EDIT: I just looked up hard numbers on this. By law, the US admits up to 226,000 relatives (along with their dependents) as permanent residents per year. (Exception: Parents, spouses, and minor children of CITIZENS are not subject to nor counted against this quota - hence 'anchor babies'.) It also allows employers to sponsor another 140,000 skilled workers (along with their dependents) as permanent residents per year. Another 55,000 receive green cards by lottery.

There are around 11 million illegal immigrants currently in the US. If all of them left the country and waited their turn as relatives of current non-citizen residents, and no one else applied, they'd be sitting on the border for 10-15 years. I think we can all agree that the argument that they could have come here legally is pure rubbish.


I am in complete agreement with the isea that if more people wish to come than we are willing to legally permit to come then some, if they do come, will be doing so illegally. I think I have said that, probably more than once. So the problem is what we should do about it.

We do not usually accept the argument "Steve really wanted such and such, but there was no way for him to get such and such legally, so it's ok that he got it illegally". We don't usually accept this, and we don't usually retroactively make his actions legal. Realism suggests that I don't push this argument too hard, no doubt examples of such shenanigans can be found in high level business deals, but in principle we don't go along with this.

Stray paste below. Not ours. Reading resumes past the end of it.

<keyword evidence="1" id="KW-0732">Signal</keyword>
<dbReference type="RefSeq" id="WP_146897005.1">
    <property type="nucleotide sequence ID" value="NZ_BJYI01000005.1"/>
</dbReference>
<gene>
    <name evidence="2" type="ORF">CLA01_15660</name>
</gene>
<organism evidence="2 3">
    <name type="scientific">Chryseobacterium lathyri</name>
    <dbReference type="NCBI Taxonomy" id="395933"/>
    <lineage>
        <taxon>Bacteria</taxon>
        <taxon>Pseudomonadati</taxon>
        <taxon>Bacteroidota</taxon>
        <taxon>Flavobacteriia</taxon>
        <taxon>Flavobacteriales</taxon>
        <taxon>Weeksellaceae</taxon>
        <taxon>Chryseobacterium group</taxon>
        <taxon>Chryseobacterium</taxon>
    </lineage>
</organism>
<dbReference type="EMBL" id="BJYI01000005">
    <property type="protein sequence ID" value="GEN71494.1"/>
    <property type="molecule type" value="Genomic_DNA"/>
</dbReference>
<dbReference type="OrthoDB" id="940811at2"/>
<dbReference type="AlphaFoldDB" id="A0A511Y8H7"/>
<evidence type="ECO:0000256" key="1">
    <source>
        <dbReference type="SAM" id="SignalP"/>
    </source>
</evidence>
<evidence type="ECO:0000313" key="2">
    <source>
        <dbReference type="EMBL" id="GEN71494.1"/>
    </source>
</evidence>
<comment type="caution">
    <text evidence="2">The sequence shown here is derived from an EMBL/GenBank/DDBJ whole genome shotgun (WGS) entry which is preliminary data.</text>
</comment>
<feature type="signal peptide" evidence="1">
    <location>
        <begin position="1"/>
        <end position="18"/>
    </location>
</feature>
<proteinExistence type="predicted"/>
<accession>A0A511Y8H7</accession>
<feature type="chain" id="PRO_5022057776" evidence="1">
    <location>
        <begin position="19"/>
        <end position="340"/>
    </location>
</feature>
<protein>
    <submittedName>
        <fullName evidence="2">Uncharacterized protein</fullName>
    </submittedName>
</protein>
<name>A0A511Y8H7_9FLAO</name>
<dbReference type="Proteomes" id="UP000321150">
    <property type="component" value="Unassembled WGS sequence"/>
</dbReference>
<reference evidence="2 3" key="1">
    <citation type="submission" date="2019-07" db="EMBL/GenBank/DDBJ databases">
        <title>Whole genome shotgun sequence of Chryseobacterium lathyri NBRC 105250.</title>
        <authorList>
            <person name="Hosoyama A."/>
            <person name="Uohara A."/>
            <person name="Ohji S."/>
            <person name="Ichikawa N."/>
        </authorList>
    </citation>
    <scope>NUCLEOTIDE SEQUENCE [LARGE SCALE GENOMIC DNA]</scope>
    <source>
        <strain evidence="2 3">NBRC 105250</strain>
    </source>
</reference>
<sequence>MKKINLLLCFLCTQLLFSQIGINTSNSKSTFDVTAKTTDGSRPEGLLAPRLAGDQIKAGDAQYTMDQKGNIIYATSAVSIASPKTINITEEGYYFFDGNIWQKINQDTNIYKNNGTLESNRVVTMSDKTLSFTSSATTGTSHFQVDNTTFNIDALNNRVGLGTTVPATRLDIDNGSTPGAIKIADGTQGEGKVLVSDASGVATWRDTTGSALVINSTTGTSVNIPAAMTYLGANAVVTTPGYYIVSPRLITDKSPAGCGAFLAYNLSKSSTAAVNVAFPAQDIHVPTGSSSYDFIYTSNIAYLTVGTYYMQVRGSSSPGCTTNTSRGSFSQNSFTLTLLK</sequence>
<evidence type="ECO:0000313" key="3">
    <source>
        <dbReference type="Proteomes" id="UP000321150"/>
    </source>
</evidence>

We welcome immigration, most of us do. Let's suppose, for the sake of argument, we are prepared to have 500,000 immigrants a year from Latin America and welcome them onto ap path toward citizenship. Now what? Do we say "Let's set immigration rules to allow 200,00o legal entrees and trust that illegal immigration will supply the other 300,000"? Or do we say "We will allow 500,000 legal immigrants here on the path to citizenship, and no doubt there will be illegals coming across the border, but we will not be allowing them to become citizens"? Or do we say "We will allow 500,000 to come here legally and be on the path to citizenship and then whoever wants to come illegally, that's fine by us we will eventually make them citizens too"?

I have no doubt whatsoever that there will always be people in the world, not just Latin America, who would like to come here. There will be, I strongly believe. more of these than we are willing to accommodate. What are we to do about this? I am not so keen on an open arms policy for those who come here illegally.